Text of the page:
The move effectively brought construction to a standstill, provoking frustration among the general press and country, with authorities regularly accused of spending $US 200m to move some dirt in the desert.
Press releases published on MTZ’s website in the months and years after work stopped reveal a desire to revive the project and to secure the necessary funding. And while MTZ and various transport ministers were keen to stress that the foundation for a new railway was sound, meetings with China’s Asian Infrastructure Investment Bank and countless roadshows to promote the project and secure finance proved fruitless.
It wasn’t until Battulga, riding a wave of anti-Chinese sentiment, was elected president in 2017 that the railway programme was restored, inevitably with the focus returning to 1520mm gauge. Battulga reassembled the Mongolian National Army’s Civil Engineer Corps as a cheap means of continuing construction with the entire project funded by the Central Bank of Mongolia through a local bond issuance at a reduced overall cost.
Although no western consultants were involved at this point, their earlier efforts provided the foundation for work to resume. Tavantolgoi Railway was founded in August 2018 with specific responsibility to oversee delivery and operation of the Tavantolgoi - Gashuunsukhait line. The company is owned by Erdenes Tavantolgoi (66%) and MTZ (34%).
Bodi Construction, Mongolia, was subsequently contracted to manage construction of the railway, working alongside 62 subcontractors. Work included constructing two stations on the line and 16 bridges, including a 430m-long span that is the longest in Mongolia. In addition, Bodi agreed to purchase 16 EMD SD70ACeLW diesel locomotives under a contract signed with Progress Rail in March 2021. United Wagon Company, Russia, has provided 810 type 12-9853 gondola wagons for coal transport.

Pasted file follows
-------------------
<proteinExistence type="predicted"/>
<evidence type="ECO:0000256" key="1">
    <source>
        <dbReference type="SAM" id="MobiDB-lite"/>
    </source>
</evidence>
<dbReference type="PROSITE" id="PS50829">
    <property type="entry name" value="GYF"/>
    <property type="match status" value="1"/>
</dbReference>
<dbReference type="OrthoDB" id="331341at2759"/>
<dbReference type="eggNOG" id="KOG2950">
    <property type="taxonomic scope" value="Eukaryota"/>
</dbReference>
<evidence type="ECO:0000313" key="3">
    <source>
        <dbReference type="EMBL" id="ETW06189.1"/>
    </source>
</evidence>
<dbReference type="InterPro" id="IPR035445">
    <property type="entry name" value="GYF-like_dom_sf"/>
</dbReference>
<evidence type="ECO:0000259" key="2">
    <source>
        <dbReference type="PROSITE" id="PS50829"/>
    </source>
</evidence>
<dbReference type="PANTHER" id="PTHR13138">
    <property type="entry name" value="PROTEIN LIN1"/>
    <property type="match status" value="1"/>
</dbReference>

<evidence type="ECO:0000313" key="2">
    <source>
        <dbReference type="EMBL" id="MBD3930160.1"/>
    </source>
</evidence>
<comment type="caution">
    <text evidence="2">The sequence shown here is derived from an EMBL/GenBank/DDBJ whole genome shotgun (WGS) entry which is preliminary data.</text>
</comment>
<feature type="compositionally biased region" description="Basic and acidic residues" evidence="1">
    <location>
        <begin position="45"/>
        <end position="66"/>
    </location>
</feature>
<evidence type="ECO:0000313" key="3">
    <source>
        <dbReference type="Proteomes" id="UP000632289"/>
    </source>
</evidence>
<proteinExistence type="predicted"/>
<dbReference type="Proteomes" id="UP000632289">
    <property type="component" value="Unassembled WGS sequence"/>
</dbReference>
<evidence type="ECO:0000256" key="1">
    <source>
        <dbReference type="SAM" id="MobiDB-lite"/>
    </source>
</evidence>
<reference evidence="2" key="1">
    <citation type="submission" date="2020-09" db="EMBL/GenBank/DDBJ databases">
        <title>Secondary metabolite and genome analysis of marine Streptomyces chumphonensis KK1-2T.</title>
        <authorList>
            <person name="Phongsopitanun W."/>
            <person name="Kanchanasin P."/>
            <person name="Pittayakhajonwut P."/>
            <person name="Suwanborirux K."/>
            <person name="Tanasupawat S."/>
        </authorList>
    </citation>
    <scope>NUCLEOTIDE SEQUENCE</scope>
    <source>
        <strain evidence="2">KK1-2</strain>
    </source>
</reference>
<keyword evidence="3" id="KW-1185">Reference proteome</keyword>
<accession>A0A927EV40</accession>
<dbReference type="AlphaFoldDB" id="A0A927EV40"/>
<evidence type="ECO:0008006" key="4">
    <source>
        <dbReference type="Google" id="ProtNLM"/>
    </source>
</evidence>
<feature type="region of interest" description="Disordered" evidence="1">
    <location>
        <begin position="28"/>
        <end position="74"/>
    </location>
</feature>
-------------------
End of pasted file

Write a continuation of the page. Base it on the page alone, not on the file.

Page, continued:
As well as the railway, work on building the railway terminal at Gashuunsukhait also concluded in June, the 70ha site hinting at the potential for a future transfer facility at the break of gauge.
Elsewhere, work is taking place on the wider Railway Project, which was estimated to cost $US 8-9bn by MTZ in 2019. Construction of the 416km Tavantolgoi - Zuunbayan section of the Tavantolgoi - Sainshand - Khuut - Choybalsan line commenced in May 2019, following front-end engineering design work conducted by Nippon Koei, Japan, and again largely carried out by the Army Civil Engineering Corps. Work on the 226km Zuunbayan - Khangi branch also began earlier this year. This line will provide another cross-border link to China and MTZ confirmed that it began track laying on a 100km section in September.
Construction is similarly underway on the 43.5km Nariinsukhait - Shiveekhuren line and a 22km link to connect the Tavantolgoi - Gashuunsukhait line north to the Tavantolgoi - Zuunbayan line. This will provide a direct connection from the Southern Line to the wider Mongolian network.
A further 380km line from Khuut to Numrug is planned, while MTZ is seeking private investors for a design-build-operate-transfer public-private partnership to build the 415km Choybalsan - Khuut - Bichigt line, hosting a launch ceremony for the scheme in July. The railway is estimated to have an annual capacity of 25 million tonnes.
Exports to the east
The desire to invest in this project is likely to be strong in Russia, but not for the same reasons as 10 years or so ago.